I was surprised to see a tweet from President Joe Biden showing the gross domestic product (GDP) of the United States for 2021 compared to the average GDP growth under other presidents. The tweet stated: “This didn’t happen by accident. Because of the actions we took, last year we achieved the fastest economic growth in nearly four decades.”
The first thing we have to remind the president is that a recovery from a massive crisis isn’t “growth.” Unfortunately, this marketing tactic isn’t new. When Biden was vice president under President Barack Obama, they always compared growth and jobs for the president’s tenure excluding the first year, 2009. Presidents tend to compare their figures favorably, but to talk about 2021 as the “fastest economic growth in nearly four decades” is misleading.
First, recovering the GDP after a massive crisis isn’t growth. After falling 3.5 percent, a 5.7 percent recovery isn’t “the fastest economic growth” in 40 years. It’s a bounce. Furthermore, when inventory build contributed a massive 4.9 percentage points to the 6.9 percent increase in real GDP for the fourth quarter, we should be cautious. This factor is likely to be reversed in the first quarter and points to slower growth in 2022.
Second, because 2020 and 2021 saw the largest increase in federal debt in decades. After a $3.1 trillion deficit in 2020, the largest in history, and another historic record deficit in 2021 of $2.7 trillion, the U.S. economy has shown a much larger debt increase than GDP recovery. Current-dollar GDP increased by “$2.10 trillion in 2021 to a level of $22.99 trillion, in contrast to a decrease of 2.2 percent, or $478.9 billion, in 2020,” according to the Bureau of Economic Analysis.
That means that the U.S. economy has barely grown after adjusting for the massive increase in debt. The U.S. government has consumed 3.5 times more debt than the GDP accumulated in two years.
Third, because the 2021 GDP growth comes with the highest inflation figure in 39 years, a 7 percent increase in the consumer price index (CPI). This means that real wages have plummeted, and consumers are suffering, while small and medium enterprises are seeing declining margins.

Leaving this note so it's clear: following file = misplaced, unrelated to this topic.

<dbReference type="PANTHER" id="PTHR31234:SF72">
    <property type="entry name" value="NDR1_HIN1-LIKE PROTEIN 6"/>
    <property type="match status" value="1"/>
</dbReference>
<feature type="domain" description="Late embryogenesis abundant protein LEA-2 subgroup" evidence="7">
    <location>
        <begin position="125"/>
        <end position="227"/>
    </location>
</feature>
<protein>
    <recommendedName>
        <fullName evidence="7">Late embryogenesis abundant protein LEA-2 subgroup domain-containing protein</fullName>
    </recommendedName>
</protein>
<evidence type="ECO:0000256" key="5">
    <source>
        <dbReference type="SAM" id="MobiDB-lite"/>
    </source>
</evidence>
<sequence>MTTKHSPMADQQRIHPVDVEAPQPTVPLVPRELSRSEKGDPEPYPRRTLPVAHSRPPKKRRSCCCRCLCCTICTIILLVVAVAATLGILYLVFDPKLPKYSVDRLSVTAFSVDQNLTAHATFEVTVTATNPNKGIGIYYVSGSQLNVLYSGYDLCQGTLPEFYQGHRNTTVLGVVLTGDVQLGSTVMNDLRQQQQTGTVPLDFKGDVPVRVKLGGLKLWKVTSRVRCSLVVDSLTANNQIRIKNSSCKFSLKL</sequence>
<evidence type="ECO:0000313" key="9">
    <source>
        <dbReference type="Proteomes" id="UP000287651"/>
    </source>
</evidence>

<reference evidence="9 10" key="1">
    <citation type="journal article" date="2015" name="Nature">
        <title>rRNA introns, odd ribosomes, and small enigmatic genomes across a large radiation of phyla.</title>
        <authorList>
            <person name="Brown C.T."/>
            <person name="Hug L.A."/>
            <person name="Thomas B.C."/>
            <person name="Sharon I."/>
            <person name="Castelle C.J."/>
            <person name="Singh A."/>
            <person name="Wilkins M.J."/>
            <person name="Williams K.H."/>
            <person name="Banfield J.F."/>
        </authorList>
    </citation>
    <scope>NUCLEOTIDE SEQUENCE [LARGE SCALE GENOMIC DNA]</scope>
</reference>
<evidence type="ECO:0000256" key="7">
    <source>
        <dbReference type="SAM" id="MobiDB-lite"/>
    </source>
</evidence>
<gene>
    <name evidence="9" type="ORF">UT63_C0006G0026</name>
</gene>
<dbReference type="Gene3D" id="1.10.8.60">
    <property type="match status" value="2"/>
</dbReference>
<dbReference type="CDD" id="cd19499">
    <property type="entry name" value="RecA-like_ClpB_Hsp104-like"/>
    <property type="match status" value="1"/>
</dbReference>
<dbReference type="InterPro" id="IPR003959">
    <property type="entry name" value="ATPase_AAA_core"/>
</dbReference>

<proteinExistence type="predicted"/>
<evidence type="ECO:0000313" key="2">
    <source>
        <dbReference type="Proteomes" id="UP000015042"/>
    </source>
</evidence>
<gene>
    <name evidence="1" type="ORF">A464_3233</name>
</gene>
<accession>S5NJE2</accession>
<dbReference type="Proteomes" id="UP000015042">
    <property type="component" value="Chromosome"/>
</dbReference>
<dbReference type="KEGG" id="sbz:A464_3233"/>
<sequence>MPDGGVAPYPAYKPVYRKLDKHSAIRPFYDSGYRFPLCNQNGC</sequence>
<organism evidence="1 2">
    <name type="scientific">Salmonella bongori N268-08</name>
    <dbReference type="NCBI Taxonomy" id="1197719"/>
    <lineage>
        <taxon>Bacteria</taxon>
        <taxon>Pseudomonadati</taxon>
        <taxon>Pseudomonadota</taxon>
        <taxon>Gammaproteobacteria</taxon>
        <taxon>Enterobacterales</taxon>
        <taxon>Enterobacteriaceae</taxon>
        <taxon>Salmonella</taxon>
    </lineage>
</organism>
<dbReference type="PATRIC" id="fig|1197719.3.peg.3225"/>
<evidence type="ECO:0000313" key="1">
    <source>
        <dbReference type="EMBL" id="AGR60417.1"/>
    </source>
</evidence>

The slowdown in economic growth that the United States is likely to see in 2022 should also be noted. Industrial production, retail sales, and job creation have slowed notably in the past three months. Let’s also not forget that the labor force participation rate has been stagnant for almost a year.
These figures show that the recovery is very complicated. More importantly, what these figures show is the extremely poor multiplier effect of government spending and the stimulus plans.
If we put this recovery in the context of the largest monetary and fiscal stimulus in recent history, with two record-high deficit prints, what the Biden tweet shows is the poorest recovery adjusted for debt and monetary support in many decades.
No administration since World War II has used such immense policy actions to deliver above-trend growth and a rapid recovery. However, despite the almost unlimited use of government spending and Federal Reserve resources, including negative real rates and the lowest borrowing cost of government debt in decades, the reality shows an extremely poor and diminishing return from the fiscal and monetary space.
This is also the problem with many economists’ and investment banks’ analyses. No one seems to care about the massive debt surge and the appalling return on investment of the stimulus plans. If there’s something that resembles “growth,” politicians are happy.
But there’s a much deeper issue. The accumulated debt will be a burden on growth and jobs in the future, it’s likely to trigger massive tax increases, and, additionally, the placebo effect of the spending plans fades away rapidly. The U.S. government consumes trillion-dollar stimulus plans as if it didn’t matter.
There’s a bounce after such a massive adrenaline injection into the economy. But the bounce is clearly insufficient and low quality. The result is higher inflation and no discernible multiplier effect for the spending programs approved, because most of the recovery comes from the reopening of the economy, not from the stimulus.
This, unfortunately, is typical in many economies: a lot more debt for weaker growth and higher inflation.
The Biden tweet states that “this is no accident.” He’s right. It’s more like a Keynesian train wreck.
Views expressed in this article are the opinions of the author and do not necessarily reflect the views of The Epoch Times.